Warning: This book review contains spoilers for “The Queen Of Nothing” by Holly Black. Don’t read this review if you want to avoid spoilers!
Happy October, everyone! I hope that all of you had a wonderful September and that this October is just as good as, or better, than the previous month!
I’m back with another book review, and this time I’m reviewing “The Queen Of Nothing” by Holly Black! I read the first two books before, so I’m finally finishing this trilogy by reading the third book. Here is a summary so we know what it’s about:
“He will be destruction of the crown and the ruination of the throne.
Power is much easier to acquire than it is to hold onto. Jude learned this lesson when she released her control over the wicked king, Cardan, in exchange for immeasurable power.
Now as the exiled mortal Queen of Faerie, Jude is powerless and left reeling from Cardan’s betrayal. She bides her time determined to reclaim everything he took from her. Opportunity arrives in the form of her deceptive twin sister, Taryn, whose mortal life is in peril.
Jude must risk venturing back into the treacherous Faerie Court, and confront her lingering feelings for Cardan, if she wishes to save her sister. But Elfhame is not as she left it. War is brewing. As Jude slips deep within enemy lines she becomes ensnared in the conflict’s bloody politics.
And, when a dormant yet powerful curse is unleashed, panic spreads throughout the land, forcing her to choose between her ambition and her humanity…”
Plot Development: 1 out of 5 stars
Barely anything happened in this story, in terms of major events. There were a few plot points that had potential for great development, such as Taryn murdering her husband and Jude taking her place to keep her safe, but those plotlines were quickly axed in favour of new, emerging ones later on in the book. The entire main plot was ultimately rushed because of this, and none of it developed into anything that sustained themselves throughout the whole or most of the book. None of the action in this book excited me at all, because they being ended almost too-conveniently, just as they were starting to get interesting for me to read. I also thought the last sixth of the book was rushed in resolving all the loose ends in the series’ plotlines, as well.
Character Development: 1 out of 5 stars
Literally no one had any development other than maybe some changes in political power, but that doesn’t count for their internal development. Jude didn’t even get much of a chance to show off any of the cleverness she had from the first two books in navigating the faerie courts, and so I felt that the book wasted .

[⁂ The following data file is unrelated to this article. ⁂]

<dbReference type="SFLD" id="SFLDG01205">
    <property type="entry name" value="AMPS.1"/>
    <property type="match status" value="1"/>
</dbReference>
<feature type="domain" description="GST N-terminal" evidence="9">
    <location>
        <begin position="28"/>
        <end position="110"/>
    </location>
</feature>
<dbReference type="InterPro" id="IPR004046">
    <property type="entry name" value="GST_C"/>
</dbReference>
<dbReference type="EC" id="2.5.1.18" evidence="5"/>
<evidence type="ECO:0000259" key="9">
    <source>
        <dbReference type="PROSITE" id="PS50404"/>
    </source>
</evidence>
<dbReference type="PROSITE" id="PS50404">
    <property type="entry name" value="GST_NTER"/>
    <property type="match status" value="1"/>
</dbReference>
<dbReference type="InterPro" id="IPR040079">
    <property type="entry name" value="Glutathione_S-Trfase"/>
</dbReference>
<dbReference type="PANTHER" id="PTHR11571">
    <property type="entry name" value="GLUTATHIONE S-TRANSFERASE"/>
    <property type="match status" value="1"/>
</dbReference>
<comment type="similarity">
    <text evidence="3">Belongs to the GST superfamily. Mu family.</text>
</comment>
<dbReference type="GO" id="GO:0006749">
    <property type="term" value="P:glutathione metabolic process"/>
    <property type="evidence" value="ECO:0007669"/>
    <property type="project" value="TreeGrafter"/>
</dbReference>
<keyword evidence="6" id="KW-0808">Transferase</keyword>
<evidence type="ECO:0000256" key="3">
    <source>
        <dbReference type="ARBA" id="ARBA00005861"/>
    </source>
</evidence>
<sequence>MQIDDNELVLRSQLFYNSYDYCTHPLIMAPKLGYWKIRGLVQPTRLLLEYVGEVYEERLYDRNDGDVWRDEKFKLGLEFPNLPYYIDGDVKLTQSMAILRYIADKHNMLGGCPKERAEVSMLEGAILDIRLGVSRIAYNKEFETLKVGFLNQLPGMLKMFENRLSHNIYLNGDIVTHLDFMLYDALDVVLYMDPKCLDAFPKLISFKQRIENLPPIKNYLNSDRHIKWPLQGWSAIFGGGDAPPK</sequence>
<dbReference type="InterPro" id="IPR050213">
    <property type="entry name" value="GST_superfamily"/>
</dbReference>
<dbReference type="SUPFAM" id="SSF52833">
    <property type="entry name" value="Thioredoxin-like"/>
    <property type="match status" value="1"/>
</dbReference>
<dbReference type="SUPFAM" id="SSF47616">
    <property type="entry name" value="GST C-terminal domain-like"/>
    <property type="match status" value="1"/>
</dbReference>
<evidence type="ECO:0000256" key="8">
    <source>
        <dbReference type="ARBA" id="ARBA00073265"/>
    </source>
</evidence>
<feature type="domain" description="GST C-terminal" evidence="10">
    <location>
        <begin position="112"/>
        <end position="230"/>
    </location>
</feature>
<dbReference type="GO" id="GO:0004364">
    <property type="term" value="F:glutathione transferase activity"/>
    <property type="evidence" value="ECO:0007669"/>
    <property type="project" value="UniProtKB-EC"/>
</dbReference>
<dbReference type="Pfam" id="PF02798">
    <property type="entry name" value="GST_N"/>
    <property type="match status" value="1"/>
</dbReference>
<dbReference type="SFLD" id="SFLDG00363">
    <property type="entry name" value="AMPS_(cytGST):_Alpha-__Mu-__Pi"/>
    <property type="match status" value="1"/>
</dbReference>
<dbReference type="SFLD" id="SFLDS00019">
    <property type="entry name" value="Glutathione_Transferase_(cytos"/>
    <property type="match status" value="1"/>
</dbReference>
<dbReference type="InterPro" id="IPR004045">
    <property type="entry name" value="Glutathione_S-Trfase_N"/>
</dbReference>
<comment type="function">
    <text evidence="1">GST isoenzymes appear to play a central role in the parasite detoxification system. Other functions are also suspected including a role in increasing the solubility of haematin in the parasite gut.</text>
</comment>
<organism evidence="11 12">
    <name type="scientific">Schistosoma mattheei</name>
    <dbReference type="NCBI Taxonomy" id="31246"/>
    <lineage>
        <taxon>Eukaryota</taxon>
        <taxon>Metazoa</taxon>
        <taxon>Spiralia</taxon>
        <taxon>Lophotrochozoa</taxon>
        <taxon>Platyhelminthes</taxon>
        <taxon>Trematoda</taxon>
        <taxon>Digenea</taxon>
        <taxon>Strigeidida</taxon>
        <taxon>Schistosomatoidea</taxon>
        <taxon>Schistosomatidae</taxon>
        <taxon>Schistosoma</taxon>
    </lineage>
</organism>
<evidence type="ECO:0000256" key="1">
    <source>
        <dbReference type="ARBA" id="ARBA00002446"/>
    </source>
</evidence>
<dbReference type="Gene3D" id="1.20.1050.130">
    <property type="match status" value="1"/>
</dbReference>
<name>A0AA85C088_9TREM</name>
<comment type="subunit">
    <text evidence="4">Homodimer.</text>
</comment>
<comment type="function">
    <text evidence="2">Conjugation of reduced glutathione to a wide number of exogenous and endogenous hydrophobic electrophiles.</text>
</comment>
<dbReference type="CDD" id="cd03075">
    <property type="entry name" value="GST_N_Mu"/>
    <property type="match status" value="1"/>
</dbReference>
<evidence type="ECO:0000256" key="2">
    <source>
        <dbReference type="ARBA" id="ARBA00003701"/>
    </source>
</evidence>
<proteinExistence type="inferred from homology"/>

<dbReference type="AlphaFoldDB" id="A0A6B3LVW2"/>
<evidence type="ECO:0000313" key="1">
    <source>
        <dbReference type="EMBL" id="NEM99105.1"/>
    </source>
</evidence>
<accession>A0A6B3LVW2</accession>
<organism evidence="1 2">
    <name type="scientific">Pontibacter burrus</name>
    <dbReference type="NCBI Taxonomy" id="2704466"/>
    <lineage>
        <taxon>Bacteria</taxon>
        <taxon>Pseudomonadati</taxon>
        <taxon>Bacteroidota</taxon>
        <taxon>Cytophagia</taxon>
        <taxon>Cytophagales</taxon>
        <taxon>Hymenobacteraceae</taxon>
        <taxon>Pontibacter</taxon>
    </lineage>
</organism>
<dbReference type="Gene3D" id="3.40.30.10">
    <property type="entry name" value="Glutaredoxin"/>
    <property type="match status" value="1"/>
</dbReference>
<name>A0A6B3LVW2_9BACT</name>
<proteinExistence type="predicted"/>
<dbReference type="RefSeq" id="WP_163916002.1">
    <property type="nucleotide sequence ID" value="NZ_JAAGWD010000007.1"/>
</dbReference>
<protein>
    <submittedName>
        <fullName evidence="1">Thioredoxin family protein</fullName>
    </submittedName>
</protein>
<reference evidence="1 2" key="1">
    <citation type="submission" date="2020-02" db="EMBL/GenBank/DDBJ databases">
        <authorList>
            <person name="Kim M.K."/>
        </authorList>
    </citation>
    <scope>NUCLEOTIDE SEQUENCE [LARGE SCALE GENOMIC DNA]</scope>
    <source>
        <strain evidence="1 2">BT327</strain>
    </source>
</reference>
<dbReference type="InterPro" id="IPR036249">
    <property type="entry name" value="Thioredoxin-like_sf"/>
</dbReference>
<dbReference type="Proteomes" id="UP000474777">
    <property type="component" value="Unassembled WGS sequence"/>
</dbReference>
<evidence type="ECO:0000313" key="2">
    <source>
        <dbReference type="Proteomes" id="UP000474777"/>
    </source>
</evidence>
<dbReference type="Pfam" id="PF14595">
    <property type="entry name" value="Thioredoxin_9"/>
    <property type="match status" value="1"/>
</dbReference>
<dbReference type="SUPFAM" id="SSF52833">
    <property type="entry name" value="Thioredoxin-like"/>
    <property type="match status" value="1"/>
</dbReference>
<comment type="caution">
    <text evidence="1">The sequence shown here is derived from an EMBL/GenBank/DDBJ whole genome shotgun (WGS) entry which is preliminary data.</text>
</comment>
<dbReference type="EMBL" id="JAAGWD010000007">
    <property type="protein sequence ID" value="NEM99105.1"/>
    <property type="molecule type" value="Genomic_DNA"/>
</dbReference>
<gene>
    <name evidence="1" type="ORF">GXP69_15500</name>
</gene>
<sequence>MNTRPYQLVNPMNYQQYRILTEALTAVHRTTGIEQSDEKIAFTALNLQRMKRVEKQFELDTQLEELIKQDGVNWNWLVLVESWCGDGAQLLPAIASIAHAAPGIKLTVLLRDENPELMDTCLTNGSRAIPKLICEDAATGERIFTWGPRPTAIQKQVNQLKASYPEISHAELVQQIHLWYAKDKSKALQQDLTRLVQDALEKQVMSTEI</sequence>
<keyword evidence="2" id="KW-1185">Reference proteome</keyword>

None of the other characters, like Cardan, Taryn, Oak, and Heather, had much development, either. They more-or-less stayed the same as they did for the previous two books, which is unfortunate. Some of the faerie nobility also felt out-of-character compared to the previous books, as they too-readily accepted Jude as their queen by the end of the book. I hoped to see more struggle for Jude to prove herself as the Queen of Faerie, as well as more convincing acceptance from the rest of the court in return, but they welcomed her with open arms too fast for me to find it convincing.
Romance Development: 1 out of 5 stars
Why push Cardan and Jude together romantically now? Sure, I understand we’ve seen potential glimpses of them having chemistry in the past two books. However, I felt that the previous two books also made it clear that they weren’t really romantic, due to the two acting more as enemies and/or political rivals to each other. The book pushing these two romantically together, with very little build-up, was not a good choice when taking their previous, antagonizing interactions with each other into account.
Worldbuiding Development: 1 out of 5 stars
I honestly thought there would be further development of the Undersea, as well as the rest of the faerie court that might help impact the plot and/or character development. Unfortunately, any new developments given in this book are underdeveloped and made little sense to me as a reader, and none of the worldbuilding that was already established in the previous books was built upon, either.
Overall, I’m rating this book 1 out of 5 stars!
Unfortunately, this book is a dissatisfying ending to the whole trilogy. I’m disappointed that I have to rate this book, and the second book in this trilogy, at such low ratings. I do think there could be more potential for this trilogy to be a great read, had there been more fleshed-out development into at least the characters and worldbuilding beyond what we got in the first book and what little we also got in the latter two books.
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